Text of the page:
There are three main rules of parenting, some are easier to achieve than others. The first is to feed them, which I try to do with at least lip service to nutrition and with something vaguely resembling regularity. The second rule is to make sure they get enough sleep. Sleep evaded us for the first few years (who’s with me?) but we seem to have got the hang of it now. The third one is to keep them safe – this one is harder, especially with young children at home. My son happily plugged himself into sockets, hurled himself into obstacles, and, in a two-second lapse in supervision, ate an entire tub of blueberries and was promptly sick. Toddlers with suicidal tendencies aside, preventing your home from becoming a hazard not only costs very little but could save bigger costs down the line.
Use cupboard ingredients like vinegar and bicarbonate of soda for cleaning jobs. These are cheap, efficient, and non toxic. Use bicarb in warm water to wash your fruit and veg if you don’t buy organic. Add a small container of bicarb to your fridge to soak up fridge smells, and it can also be sprinkled in the bottom of your bins to stop nasty whiffs, or added to a wet pan and left for an hour to soak off stubborn burnt bits.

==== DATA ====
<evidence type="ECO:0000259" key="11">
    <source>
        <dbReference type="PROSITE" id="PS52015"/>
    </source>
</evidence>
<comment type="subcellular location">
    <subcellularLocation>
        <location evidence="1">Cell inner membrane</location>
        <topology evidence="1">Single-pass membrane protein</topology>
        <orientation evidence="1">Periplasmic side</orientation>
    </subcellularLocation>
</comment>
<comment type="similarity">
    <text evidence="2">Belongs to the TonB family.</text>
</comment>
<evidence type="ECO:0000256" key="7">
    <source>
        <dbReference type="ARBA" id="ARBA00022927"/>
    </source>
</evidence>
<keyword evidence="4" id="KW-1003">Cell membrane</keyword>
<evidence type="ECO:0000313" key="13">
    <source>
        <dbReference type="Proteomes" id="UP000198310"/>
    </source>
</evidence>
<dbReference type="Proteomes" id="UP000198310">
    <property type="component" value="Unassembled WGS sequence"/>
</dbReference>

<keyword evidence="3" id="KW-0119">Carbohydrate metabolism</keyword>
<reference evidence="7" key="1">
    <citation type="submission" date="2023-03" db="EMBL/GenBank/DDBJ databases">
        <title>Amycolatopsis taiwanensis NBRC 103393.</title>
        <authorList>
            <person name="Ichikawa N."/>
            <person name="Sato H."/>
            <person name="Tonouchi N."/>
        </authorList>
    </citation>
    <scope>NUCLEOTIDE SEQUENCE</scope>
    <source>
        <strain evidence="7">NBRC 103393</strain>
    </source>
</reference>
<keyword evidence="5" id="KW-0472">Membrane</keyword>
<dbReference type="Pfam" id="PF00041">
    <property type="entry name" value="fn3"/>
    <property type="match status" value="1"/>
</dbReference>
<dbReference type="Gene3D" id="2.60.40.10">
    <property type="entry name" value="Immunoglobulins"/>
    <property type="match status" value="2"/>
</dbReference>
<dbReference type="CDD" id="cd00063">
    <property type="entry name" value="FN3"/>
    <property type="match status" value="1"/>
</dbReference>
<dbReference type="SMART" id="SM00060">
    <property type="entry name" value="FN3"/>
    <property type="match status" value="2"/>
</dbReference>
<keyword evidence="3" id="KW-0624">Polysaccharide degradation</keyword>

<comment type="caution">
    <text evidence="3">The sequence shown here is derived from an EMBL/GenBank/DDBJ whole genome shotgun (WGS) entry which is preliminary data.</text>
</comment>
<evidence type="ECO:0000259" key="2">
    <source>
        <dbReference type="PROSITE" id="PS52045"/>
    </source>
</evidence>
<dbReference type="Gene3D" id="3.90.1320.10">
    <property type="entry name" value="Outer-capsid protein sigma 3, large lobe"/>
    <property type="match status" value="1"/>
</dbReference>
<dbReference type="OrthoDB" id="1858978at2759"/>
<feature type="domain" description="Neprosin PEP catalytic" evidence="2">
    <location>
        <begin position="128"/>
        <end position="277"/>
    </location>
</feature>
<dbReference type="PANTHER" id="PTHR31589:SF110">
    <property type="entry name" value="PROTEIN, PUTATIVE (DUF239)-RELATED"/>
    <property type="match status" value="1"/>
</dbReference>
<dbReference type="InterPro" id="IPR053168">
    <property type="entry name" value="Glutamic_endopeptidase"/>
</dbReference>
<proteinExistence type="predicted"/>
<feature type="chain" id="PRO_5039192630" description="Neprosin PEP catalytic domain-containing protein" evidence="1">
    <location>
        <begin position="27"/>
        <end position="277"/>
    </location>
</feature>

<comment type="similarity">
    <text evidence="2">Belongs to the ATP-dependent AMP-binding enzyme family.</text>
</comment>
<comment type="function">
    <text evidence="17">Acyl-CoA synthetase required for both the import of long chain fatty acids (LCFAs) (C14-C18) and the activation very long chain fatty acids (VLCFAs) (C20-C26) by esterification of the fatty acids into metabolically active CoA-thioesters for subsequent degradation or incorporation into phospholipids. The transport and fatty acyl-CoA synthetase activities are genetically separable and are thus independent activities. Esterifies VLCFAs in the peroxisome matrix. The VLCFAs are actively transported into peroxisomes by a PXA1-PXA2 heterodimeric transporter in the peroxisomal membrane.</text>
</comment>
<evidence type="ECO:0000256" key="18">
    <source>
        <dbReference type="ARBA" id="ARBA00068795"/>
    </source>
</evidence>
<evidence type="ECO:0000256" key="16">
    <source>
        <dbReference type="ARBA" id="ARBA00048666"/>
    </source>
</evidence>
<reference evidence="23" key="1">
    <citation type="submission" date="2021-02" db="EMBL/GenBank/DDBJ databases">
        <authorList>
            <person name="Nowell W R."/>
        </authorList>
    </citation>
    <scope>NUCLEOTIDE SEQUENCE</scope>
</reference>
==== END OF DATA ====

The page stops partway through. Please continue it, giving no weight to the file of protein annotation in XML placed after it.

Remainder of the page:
Damp causes structural damage and can have health implications. Avoid it setting in with some good habits. After a bath or shower, the bathroom should be ventilated – even just opening a window (and closing the door) will help. Dry clothes outdoors or in a cool area. Dryers should have external air extraction. When people come in with wet coats, hang them up outside the living areas. Avoid carpets in bathrooms and kitchens (where most damp occurs), and remove carpets/upholstery if they ever become soaked.
Install a carbon monoxide and smoke detector
Carbon monoxide alarms warn of invisible, toxic gasses. Many local fire brigades offer free carbon monoxide detectors and/or smoke detectors. For London tenants and landlords, visit the London Fire Brigade website, or contact your local fire brigade. Alternatively, you can purchase a carbon monoxide alarm for around £15 to £20 at your local DIY store, supermarket, or from your energy supplier. Test your smoke detector batteries regularly. It’s also good to be aware that insurers routinely reduce premiums for households with these alarms installed.
For helpful advice, arrange a free fire prevention visit. Have your heating system, water heater, and any other gas, oil, or coal burning appliances serviced by a qualified technician every year – why not set up this free, handy reminder for extra safety. Your energy supplier may provide a free gas safety check if you receive certain benefits or meet their other criteria.
Get the children involved